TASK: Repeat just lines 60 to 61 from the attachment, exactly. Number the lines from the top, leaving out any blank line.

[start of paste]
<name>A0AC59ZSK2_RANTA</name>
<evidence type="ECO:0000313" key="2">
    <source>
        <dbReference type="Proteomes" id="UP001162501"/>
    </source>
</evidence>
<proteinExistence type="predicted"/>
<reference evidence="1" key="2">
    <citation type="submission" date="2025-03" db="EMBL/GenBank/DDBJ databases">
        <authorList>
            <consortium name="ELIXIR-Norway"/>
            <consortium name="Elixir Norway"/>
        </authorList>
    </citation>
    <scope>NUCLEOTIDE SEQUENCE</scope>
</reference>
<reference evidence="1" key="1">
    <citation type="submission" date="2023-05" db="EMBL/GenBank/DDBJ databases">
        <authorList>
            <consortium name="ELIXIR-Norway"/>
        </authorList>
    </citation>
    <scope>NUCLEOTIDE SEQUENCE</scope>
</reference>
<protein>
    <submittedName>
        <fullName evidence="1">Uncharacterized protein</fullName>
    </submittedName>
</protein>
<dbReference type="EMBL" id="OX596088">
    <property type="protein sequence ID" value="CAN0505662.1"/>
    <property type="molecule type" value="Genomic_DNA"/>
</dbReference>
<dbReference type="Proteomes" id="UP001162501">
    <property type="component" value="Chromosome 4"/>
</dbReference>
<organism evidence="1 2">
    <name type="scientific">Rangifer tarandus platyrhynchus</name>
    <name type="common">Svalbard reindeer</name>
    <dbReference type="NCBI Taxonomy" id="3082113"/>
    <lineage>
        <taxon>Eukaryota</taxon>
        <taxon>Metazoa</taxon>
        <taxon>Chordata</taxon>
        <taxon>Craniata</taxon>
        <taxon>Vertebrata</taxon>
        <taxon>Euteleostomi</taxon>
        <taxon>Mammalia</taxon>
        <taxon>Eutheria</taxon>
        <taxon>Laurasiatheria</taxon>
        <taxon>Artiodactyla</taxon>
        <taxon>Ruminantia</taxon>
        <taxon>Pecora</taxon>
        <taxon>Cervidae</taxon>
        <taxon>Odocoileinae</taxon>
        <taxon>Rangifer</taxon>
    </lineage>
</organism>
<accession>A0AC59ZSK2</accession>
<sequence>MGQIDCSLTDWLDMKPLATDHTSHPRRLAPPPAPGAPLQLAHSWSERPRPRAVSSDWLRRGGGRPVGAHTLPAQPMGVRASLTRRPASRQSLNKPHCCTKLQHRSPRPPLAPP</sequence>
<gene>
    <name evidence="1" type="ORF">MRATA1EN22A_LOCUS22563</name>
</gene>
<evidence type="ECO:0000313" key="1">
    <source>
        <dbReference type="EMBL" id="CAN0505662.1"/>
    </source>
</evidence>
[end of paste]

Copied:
<sequence>MGQIDCSLTDWLDMKPLATDHTSHPRRLAPPPAPGAPLQLAHSWSERPRPRAVSSDWLRRGGGRPVGAHTLPAQPMGVRASLTRRPASRQSLNKPHCCTKLQHRSPRPPLAPP</sequence>
<gene>